Dorothy Horrell, three-time alumna of CSU, applies foundational skills from 4-H to a career in education
It’s a little known fact that the chair of the CSU System Board of Governors got her start in the pressure cooker environment of the 4-H Guest Meal Contest held at the state fairgrounds. Planning a menu within a budget, shopping for and preparing a meal while working in a glassed-in kitchen where passers-by can observe, and hosting and serving the meal to a judge and two State Fair officials was just the kind of environment that prepared Dorothy Horrell (B.S. ’73, M.Ed. ’78, Ph.D. ’92) for the leadership positions she’s held throughout her career. “The stakes were high, but it was a great opportunity to learn to work under pressure, be resourceful when things go wrong, and stay confident while moving forward,” she says.
It was Horrell’s 4-H experience as a youth that brought her to CSU. “In my early years as a 4-Her, I went to state conference every June at CSU. It didn’t take me long to know that is where I would go to college, especially with an interest in the home economics area,” she says.
After graduation and an eight-month International Farm Youth Exchange experience in Taiwan where Horrell taught nutrition and lived in the homes of villagers, she came back to Colorado ready to go into the business world. “The entire experience was life changing and prepared me to appreciate differences, be self-reliant, and showed me I could do most anything I put my mind to,” she says.
Getting Into Education
A call from her college advisor changed her trajectory, and instead of business she started in the field of education. After two and half years as a teacher, Horrell entered administration. She supervised home economics education programs for the state of Colorado, and while working at the state level, Horrell was introduced to the world of community colleges. Eventually she became the president of Red Rocks Community College, overseeing a physical and operational transformation of the campus. “We used the expansion dollars as an impetus to rethink the vision and values of the college, most especially about how we served students, and how we provided outreach to the community,” she says. “I look back on that time with great pride. That institution is a treasured asset to the community and to Colorado.”
Subsequently, Horrell became president of the Community Colleges of Colorado, the state’s largest educational system that includes thirteen two-year colleges and vocational-technical programs in every school district in the state. She was able to bring the same sense of energy and vision she applied to Red Rocks to the community college system, helping it gain recognition as a valued partner in the state’s economic development strategy. Again, her experience with 4-H played a pivotal role. “Each institution is unique in meeting the needs of its own community,” she says. “Because I had traveled the state through 4-H and worked with different county Extension offices, I had a familiarity with the state and with the unique aspects of each region. I never would have anticipated that something I did 25 years earlier would continue to have benefits that many years later.”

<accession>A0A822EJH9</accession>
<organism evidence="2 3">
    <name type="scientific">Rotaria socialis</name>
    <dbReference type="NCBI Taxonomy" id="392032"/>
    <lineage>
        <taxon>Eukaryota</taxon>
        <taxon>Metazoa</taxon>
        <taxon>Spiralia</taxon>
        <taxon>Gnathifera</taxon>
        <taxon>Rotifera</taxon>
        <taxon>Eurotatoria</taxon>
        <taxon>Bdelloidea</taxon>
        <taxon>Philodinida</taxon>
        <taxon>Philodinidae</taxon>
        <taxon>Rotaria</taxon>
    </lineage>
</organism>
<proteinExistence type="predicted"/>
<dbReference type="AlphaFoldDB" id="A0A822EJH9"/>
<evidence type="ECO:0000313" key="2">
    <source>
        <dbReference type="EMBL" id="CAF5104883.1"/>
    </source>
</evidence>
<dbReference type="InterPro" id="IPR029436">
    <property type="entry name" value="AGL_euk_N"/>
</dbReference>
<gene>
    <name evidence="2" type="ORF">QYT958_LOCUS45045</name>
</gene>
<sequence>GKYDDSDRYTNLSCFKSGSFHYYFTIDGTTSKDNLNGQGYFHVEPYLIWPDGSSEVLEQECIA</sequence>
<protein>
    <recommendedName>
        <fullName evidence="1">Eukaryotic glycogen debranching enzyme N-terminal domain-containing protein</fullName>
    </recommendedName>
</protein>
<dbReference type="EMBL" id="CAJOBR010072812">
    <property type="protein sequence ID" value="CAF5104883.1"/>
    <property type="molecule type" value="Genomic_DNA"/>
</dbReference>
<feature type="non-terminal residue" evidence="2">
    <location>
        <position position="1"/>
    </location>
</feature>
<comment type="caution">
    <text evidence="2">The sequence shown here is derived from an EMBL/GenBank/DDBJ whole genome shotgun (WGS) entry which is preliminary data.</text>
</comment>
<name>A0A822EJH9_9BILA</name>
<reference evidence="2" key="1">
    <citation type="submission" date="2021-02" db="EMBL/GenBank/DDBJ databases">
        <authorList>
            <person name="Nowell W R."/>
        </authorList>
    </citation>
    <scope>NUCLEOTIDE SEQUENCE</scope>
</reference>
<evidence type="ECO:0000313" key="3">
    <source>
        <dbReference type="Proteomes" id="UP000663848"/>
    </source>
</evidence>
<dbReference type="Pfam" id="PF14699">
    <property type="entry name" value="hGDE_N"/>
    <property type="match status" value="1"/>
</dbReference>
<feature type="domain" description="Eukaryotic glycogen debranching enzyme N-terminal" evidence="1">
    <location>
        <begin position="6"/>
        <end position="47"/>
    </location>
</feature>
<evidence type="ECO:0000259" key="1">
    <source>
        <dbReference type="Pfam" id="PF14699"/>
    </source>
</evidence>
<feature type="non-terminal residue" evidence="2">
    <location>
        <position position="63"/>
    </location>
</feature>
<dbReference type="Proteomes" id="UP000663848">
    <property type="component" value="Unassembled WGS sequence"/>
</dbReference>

After 30 years in education, Horrell retired from the state of Colorado and turned her energies and momentum to the Bonfils-Stanton Foundation as their president. There, she helped them evolve from a general purpose foundation to one focused on the arts. “We positioned the foundation to be a catalyst for supporting and elevating the arts as a defining element of what’s special about the greater Denver community and the state of Colorado,” she says. She also led the creation of the Livingston Fellowship Program that invests in high potential leaders in the nonprofit sector.
“Being able to step up when the need exists, helping bring diverse interests together to shape a shared vision that has an outcome that is beneficial to all, and working with others to move things forward in a positive fashion has been the key to whatever success I’ve had personally and as a leader. I’ve been blessed to have jobs I’ve loved, and to do work that I believe has made a difference” she says.
Service to CSU
After 13 years with the foundation, Horrell retired in July, but, “I couldn’t go from 100 mph to 0,” she says, so she’s applying her skills and time to the CSU System Board of Governors as the chairperson. One of the topics that the board will tackle is access to education. “Providing access to quality education is a huge challenge,” she says. “How do we keep it affordable while providing a world-class learning environment that includes retaining talented faculty and staff? I don’t know the answers, particularly when state resources continue to decrease, but we’ll do our very best to make sure that happens.”
In addition, Horrell sees a tremendous importance in blending the dual purposes of education: to provide people with skills to engage in, innovate, and grow our economy while also developing interpersonal skills and abilities that allow them to contribute to their own families, communities, and the larger society in constructive and positive ways. “Assuring that we provide the kind of environment and experience for our students to graduate as well-rounded citizens is something we always need to keep our eye on,” she says.
Meanwhile, in retirement, Horrell is spending more time on personal interests. She is getting time with her baby grand piano, time for pleasure reading, and time with her 15-month-old granddaughter. And she’s also back in the kitchen – this time without the pressure and judges. “I love to cook and entertain. I really enjoy preparing meals that delight the eye and the palette,” she says. It seems that her training from 4-H has served her in many arenas.
Dorothy Horrell was the 2013 Homecoming Parade grand marshal.